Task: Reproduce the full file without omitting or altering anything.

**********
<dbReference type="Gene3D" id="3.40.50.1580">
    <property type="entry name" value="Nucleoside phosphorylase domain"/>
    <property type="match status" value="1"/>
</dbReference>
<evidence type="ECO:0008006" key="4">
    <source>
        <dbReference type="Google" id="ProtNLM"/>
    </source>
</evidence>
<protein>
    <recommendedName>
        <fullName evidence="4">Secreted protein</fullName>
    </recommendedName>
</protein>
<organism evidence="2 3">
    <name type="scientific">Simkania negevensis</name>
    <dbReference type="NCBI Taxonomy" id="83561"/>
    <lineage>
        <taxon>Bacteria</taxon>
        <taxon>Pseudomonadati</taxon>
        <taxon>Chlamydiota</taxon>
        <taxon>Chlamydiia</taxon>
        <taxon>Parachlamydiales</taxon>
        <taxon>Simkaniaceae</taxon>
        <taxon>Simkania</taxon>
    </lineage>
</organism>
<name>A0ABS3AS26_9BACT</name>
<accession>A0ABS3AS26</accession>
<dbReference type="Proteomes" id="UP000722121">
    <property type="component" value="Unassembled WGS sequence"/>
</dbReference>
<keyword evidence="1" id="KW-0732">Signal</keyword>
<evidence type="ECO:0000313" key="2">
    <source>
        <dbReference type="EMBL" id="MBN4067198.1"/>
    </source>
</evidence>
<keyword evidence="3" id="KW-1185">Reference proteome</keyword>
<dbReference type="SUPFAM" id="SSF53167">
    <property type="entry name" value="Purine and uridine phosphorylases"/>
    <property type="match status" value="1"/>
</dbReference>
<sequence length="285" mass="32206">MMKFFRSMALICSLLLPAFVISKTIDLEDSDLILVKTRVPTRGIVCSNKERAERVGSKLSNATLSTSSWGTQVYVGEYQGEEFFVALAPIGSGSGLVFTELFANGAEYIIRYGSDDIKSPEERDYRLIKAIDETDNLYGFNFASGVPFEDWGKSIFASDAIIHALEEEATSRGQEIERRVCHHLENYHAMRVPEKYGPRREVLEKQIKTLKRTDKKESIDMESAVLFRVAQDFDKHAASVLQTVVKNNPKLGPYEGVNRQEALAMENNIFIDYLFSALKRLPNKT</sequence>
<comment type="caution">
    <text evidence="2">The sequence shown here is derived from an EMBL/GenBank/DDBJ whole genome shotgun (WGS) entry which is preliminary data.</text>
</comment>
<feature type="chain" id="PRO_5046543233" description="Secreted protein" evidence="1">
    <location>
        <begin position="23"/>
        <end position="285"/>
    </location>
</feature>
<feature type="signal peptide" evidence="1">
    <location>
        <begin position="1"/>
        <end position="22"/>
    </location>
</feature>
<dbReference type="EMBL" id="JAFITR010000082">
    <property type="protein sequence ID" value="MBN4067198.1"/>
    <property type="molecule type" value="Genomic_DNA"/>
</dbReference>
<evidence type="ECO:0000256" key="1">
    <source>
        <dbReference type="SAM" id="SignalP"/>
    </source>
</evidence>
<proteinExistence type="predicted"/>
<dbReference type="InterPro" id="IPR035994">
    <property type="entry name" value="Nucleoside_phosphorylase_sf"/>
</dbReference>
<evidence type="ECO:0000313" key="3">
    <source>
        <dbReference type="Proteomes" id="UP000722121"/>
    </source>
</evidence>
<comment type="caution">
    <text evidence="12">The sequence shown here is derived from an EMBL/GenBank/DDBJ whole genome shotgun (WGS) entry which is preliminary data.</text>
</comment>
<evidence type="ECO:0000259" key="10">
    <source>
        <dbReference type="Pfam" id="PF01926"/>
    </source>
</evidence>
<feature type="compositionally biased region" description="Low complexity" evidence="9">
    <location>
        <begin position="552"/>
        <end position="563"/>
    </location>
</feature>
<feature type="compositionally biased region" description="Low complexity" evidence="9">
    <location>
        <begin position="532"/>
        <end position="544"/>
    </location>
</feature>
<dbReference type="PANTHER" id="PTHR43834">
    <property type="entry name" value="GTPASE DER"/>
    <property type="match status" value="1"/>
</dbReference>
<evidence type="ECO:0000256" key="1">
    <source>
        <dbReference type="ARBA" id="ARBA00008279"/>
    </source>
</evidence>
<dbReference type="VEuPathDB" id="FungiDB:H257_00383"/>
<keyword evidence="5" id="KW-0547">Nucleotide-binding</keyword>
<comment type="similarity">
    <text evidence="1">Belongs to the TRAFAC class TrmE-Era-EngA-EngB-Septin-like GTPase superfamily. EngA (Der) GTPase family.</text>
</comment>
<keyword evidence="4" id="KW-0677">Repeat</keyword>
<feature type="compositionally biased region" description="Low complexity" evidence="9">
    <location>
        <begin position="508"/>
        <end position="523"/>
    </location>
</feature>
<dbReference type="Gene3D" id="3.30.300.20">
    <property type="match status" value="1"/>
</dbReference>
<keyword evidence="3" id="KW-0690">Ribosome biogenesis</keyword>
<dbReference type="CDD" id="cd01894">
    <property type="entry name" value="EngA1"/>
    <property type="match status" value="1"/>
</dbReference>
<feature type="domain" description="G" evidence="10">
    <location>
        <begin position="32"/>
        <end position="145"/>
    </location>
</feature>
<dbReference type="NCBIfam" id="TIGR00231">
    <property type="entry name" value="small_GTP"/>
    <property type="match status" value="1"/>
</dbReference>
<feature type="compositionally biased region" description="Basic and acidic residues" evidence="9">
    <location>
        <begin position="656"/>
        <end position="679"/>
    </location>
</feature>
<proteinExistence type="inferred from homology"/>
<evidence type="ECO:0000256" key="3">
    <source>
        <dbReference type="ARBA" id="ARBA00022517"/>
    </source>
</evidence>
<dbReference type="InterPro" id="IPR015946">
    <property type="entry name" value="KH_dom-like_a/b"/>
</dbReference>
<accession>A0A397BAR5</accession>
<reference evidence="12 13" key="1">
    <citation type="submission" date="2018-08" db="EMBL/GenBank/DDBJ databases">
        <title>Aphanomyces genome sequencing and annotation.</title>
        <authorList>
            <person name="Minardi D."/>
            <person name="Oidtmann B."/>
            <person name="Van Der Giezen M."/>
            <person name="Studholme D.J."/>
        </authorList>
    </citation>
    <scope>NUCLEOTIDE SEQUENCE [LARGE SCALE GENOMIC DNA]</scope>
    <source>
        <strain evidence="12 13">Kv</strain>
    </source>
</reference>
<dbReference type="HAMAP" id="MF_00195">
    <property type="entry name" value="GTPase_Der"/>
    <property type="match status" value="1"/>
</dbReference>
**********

<dbReference type="Gene3D" id="3.40.50.1580">
    <property type="entry name" value="Nucleoside phosphorylase domain"/>
    <property type="match status" value="1"/>
</dbReference>
<evidence type="ECO:0008006" key="4">
    <source>
        <dbReference type="Google" id="ProtNLM"/>
    </source>
</evidence>
<protein>
    <recommendedName>
        <fullName evidence="4">Secreted protein</fullName>
    </recommendedName>
</protein>
<organism evidence="2 3">
    <name type="scientific">Simkania negevensis</name>
    <dbReference type="NCBI Taxonomy" id="83561"/>
    <lineage>
        <taxon>Bacteria</taxon>
        <taxon>Pseudomonadati</taxon>
        <taxon>Chlamydiota</taxon>
        <taxon>Chlamydiia</taxon>
        <taxon>Parachlamydiales</taxon>
        <taxon>Simkaniaceae</taxon>
        <taxon>Simkania</taxon>
    </lineage>
</organism>
<name>A0ABS3AS26_9BACT</name>
<accession>A0ABS3AS26</accession>
<dbReference type="Proteomes" id="UP000722121">
    <property type="component" value="Unassembled WGS sequence"/>
</dbReference>
<keyword evidence="1" id="KW-0732">Signal</keyword>
<evidence type="ECO:0000313" key="2">
    <source>
        <dbReference type="EMBL" id="MBN4067198.1"/>
    </source>
</evidence>
<keyword evidence="3" id="KW-1185">Reference proteome</keyword>
<dbReference type="SUPFAM" id="SSF53167">
    <property type="entry name" value="Purine and uridine phosphorylases"/>
    <property type="match status" value="1"/>
</dbReference>
<sequence length="285" mass="32206">MMKFFRSMALICSLLLPAFVISKTIDLEDSDLILVKTRVPTRGIVCSNKERAERVGSKLSNATLSTSSWGTQVYVGEYQGEEFFVALAPIGSGSGLVFTELFANGAEYIIRYGSDDIKSPEERDYRLIKAIDETDNLYGFNFASGVPFEDWGKSIFASDAIIHALEEEATSRGQEIERRVCHHLENYHAMRVPEKYGPRREVLEKQIKTLKRTDKKESIDMESAVLFRVAQDFDKHAASVLQTVVKNNPKLGPYEGVNRQEALAMENNIFIDYLFSALKRLPNKT</sequence>
<comment type="caution">
    <text evidence="2">The sequence shown here is derived from an EMBL/GenBank/DDBJ whole genome shotgun (WGS) entry which is preliminary data.</text>
</comment>
<feature type="chain" id="PRO_5046543233" description="Secreted protein" evidence="1">
    <location>
        <begin position="23"/>
        <end position="285"/>
    </location>
</feature>
<feature type="signal peptide" evidence="1">
    <location>
        <begin position="1"/>
        <end position="22"/>
    </location>
</feature>
<dbReference type="EMBL" id="JAFITR010000082">
    <property type="protein sequence ID" value="MBN4067198.1"/>
    <property type="molecule type" value="Genomic_DNA"/>
</dbReference>
<evidence type="ECO:0000256" key="1">
    <source>
        <dbReference type="SAM" id="SignalP"/>
    </source>
</evidence>
<proteinExistence type="predicted"/>
<dbReference type="InterPro" id="IPR035994">
    <property type="entry name" value="Nucleoside_phosphorylase_sf"/>
</dbReference>
<evidence type="ECO:0000313" key="3">
    <source>
        <dbReference type="Proteomes" id="UP000722121"/>
    </source>
</evidence>
<comment type="caution">
    <text evidence="12">The sequence shown here is derived from an EMBL/GenBank/DDBJ whole genome shotgun (WGS) entry which is preliminary data.</text>
</comment>
<evidence type="ECO:0000259" key="10">
    <source>
        <dbReference type="Pfam" id="PF01926"/>
    </source>
</evidence>
<feature type="compositionally biased region" description="Low complexity" evidence="9">
    <location>
        <begin position="552"/>
        <end position="563"/>
    </location>
</feature>
<feature type="compositionally biased region" description="Low complexity" evidence="9">
    <location>
        <begin position="532"/>
        <end position="544"/>
    </location>
</feature>
<dbReference type="PANTHER" id="PTHR43834">
    <property type="entry name" value="GTPASE DER"/>
    <property type="match status" value="1"/>
</dbReference>
<evidence type="ECO:0000256" key="1">
    <source>
        <dbReference type="ARBA" id="ARBA00008279"/>
    </source>
</evidence>
<dbReference type="VEuPathDB" id="FungiDB:H257_00383"/>
<keyword evidence="5" id="KW-0547">Nucleotide-binding</keyword>
<comment type="similarity">
    <text evidence="1">Belongs to the TRAFAC class TrmE-Era-EngA-EngB-Septin-like GTPase superfamily. EngA (Der) GTPase family.</text>
</comment>
<keyword evidence="4" id="KW-0677">Repeat</keyword>
<feature type="compositionally biased region" description="Low complexity" evidence="9">
    <location>
        <begin position="508"/>
        <end position="523"/>
    </location>
</feature>
<dbReference type="Gene3D" id="3.30.300.20">
    <property type="match status" value="1"/>
</dbReference>
<keyword evidence="3" id="KW-0690">Ribosome biogenesis</keyword>
<dbReference type="CDD" id="cd01894">
    <property type="entry name" value="EngA1"/>
    <property type="match status" value="1"/>
</dbReference>
<feature type="domain" description="G" evidence="10">
    <location>
        <begin position="32"/>
        <end position="145"/>
    </location>
</feature>
<dbReference type="NCBIfam" id="TIGR00231">
    <property type="entry name" value="small_GTP"/>
    <property type="match status" value="1"/>
</dbReference>
<feature type="compositionally biased region" description="Basic and acidic residues" evidence="9">
    <location>
        <begin position="656"/>
        <end position="679"/>
    </location>
</feature>
<proteinExistence type="inferred from homology"/>
<evidence type="ECO:0000256" key="3">
    <source>
        <dbReference type="ARBA" id="ARBA00022517"/>
    </source>
</evidence>
<dbReference type="InterPro" id="IPR015946">
    <property type="entry name" value="KH_dom-like_a/b"/>
</dbReference>
<accession>A0A397BAR5</accession>
<reference evidence="12 13" key="1">
    <citation type="submission" date="2018-08" db="EMBL/GenBank/DDBJ databases">
        <title>Aphanomyces genome sequencing and annotation.</title>
        <authorList>
            <person name="Minardi D."/>
            <person name="Oidtmann B."/>
            <person name="Van Der Giezen M."/>
            <person name="Studholme D.J."/>
        </authorList>
    </citation>
    <scope>NUCLEOTIDE SEQUENCE [LARGE SCALE GENOMIC DNA]</scope>
    <source>
        <strain evidence="12 13">Kv</strain>
    </source>
</reference>
<dbReference type="HAMAP" id="MF_00195">
    <property type="entry name" value="GTPase_Der"/>
    <property type="match status" value="1"/>
</dbReference>